It was the Grand Finale of a month of festivities all over the island. In Santo Domingo there had been an air show the week before celebrating The Dominican Republic’s Independence Day on February 27, and this would end the Caribbean Carnival season in Santo Domingo. My friends texted to say the Malecón—the oceanfront road where the oldest parade in the Americas was about to begin—was closed. I’d have to walk several blocks to get to the restaurant to meet them. I’d seen families walking toward the parade site for miles from the Colonial Zone where I’d had lunch, some stopping to buy masks, others in costumes. My driver motioned me out, so I asked which way to Adrian Tropical. He pointed left.
I stepped out onto a side street that far ahead dropped off into the sea, but I was already swimming through waves of color. Dominican groups gathered plumed in jewel tones, sequins, fringe, and feathers. I passed the Tainos in traditional dress (the indigenous I’d seen in paintings last fall ), then women like cabaret dancers in larger, more flamboyant headdresses like those seen in Rio. I tried not to look lost. I’d lived in the DR since August and was comfortable being the only expat gringa singing to bachata in my barrio’s grocery store, La Serena (Little Mermaid), but here I was a fish out of water again, disoriented by the masses and not knowing exactly where the taxi had dropped me. I squeezed past the barricades, crossed the street, and was seaside, hoping to see the restaurant up the coast. Earlier the driver got lost taking me to the Spanish Square—the biggest landmark in the city. I hoped his directions were right.
After a few blocks of moving through the crowd upstream, I stopped and asked a lady eating street food if she knew where Adrian Tropical was. She called over two guys. I turned.
It was them. The ones my friend–her families were locals– said I didn’t want to meet.
They were completely covered in black grease—tarred but not feathered–playing the part of chicken thieves, once a common problem now satirized here. She said the Carnival parades can get crazy and that these guys tell you if you don’t give them money they’ll hug you. I’d just passed other chicken thieves—men clothed as women with bulging bosoms and butts. Once these humps were really live chickens but now they are pillows stuffed under their dresses. The Carnival star/antihero is the “Limping Devil”–Diablo Cojuelo–symbolized by the chicken carried upside down by his feet. Island lore is that the devil was cast from heaven to earth for his trickery, causing him to limp.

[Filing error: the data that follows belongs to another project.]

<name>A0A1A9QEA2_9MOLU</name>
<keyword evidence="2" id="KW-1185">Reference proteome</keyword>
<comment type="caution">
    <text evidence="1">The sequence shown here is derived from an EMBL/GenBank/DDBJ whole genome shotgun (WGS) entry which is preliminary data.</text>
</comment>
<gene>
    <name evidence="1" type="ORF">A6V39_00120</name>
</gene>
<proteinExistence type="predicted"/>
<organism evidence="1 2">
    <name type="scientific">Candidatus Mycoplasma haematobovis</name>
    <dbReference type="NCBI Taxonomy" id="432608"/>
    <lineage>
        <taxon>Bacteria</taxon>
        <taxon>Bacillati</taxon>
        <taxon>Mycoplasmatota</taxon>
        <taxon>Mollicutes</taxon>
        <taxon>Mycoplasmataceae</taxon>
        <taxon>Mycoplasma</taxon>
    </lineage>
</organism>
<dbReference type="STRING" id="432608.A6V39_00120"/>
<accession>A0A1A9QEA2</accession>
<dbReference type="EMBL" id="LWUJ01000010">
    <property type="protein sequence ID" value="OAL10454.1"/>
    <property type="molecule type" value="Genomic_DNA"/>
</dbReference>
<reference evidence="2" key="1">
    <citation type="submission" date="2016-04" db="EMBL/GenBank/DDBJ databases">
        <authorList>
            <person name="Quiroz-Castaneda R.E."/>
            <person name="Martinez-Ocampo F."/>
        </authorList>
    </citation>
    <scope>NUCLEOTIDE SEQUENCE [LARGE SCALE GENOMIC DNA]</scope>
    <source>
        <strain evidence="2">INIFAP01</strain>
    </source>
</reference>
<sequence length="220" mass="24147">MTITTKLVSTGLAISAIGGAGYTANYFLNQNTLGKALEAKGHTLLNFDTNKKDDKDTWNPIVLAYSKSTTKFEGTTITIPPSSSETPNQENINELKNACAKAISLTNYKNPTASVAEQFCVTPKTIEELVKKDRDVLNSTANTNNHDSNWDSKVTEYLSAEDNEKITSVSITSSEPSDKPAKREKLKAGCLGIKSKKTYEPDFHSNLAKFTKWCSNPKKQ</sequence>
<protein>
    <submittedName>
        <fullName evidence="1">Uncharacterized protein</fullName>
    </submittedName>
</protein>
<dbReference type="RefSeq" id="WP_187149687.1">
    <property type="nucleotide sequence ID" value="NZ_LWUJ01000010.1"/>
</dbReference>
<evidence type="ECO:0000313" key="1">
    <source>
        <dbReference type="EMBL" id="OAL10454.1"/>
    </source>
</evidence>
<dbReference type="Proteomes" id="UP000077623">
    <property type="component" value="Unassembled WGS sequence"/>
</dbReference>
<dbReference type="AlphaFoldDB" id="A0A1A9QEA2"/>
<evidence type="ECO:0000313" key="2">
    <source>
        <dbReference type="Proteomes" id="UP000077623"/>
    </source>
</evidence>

Looking into the eyes–the only body parts not covered in tar– of the characters representing Roba la Gallina (Steal the Chicken) made me turn chicken.
“Donde?” (Where are you going? they asked.)
“Ah, Tropical! Tropical!” They happily pointed to the direction I was headed. I thanked them and turned to hurry on, almost colliding with another guy I was warned about. He was carrying a “bladder”—a balloon on a stick—to wallop people with. I felt like Candide. No one can make this stuff up.
After 20-30 minutes of walking I decided I’d been sent on a chicken chase. I about-faced, crossed the street, and scanned the sky for anything familiar. I was dying to text my friends to ask where they were and to take photos of the costumed characters and creatures I passed, but I had been warned by locals to hang onto my purse and not take my phone out in the crowd.
When I saw the Crowne Plaza, I sent up a hallelujah and started sprinting until an officer checking IDs checked me.
Like Linda Blair in The Exorcist, I growled a plea. “I only have a bank card, and I just want to see the parade.” I must have seemed scarier than the devils cracking whips in the street beside me. She waved me on. I ran up the steps, asked another security guard which way to the roof, and he pointed to the 2nd story terrace. I texted my friends who said I was only an 8-minute walk away, but the parade had started and diving into the crowd beyond the hotel again was too much for me. I told them I’d stay put.
I looked down and understood the extra security. Below was the Ministry of Culture’s main stage where participants stopped to perform. It was like being in front of Macy’s on Thanksgiving, but with three times the number marching (30,000 yearly), above the fray, and feeling a warm ocean breeze. Here’s what I saw…
Masks were worn by the first actors on Greek and Roman stages. Festivals were held for Bacchus/Dionysus–the god of fertility, wine, and revelry–as a reprieve from following Apollo/god of restraint, rationality, and order the rest of the year. Masquerade balls during Carnival, the most famous originating in Venice, spread to other parts of Europe and were brought to the Caribbean by conquerors. Combined with African traditions of the people who were here and enslaved, carnival celebrations spread throughout the Americas. The largest in the world is in Rio, the most popular in the US is in New Orleans. The word carnival means to give up meat or things of the flesh, a practice observed by some during lent in Catholic/Christian countries. Thus, Carnival often occurs just before lent begins. To consider the relationship between lent and carnival, Christianity and community, see one of my favorite movies, Chocolat, set in a small town in France in 1959. The main character’s Latin American roots are also central to the theme.
Have you been to a Carnival parade or celebration? If so, where? Which are the Must-Sees?
3 thoughts on “Carnival in the Caribbean”
Reblogged this on msamba.
Thank you for the reblog!
Thank you so much!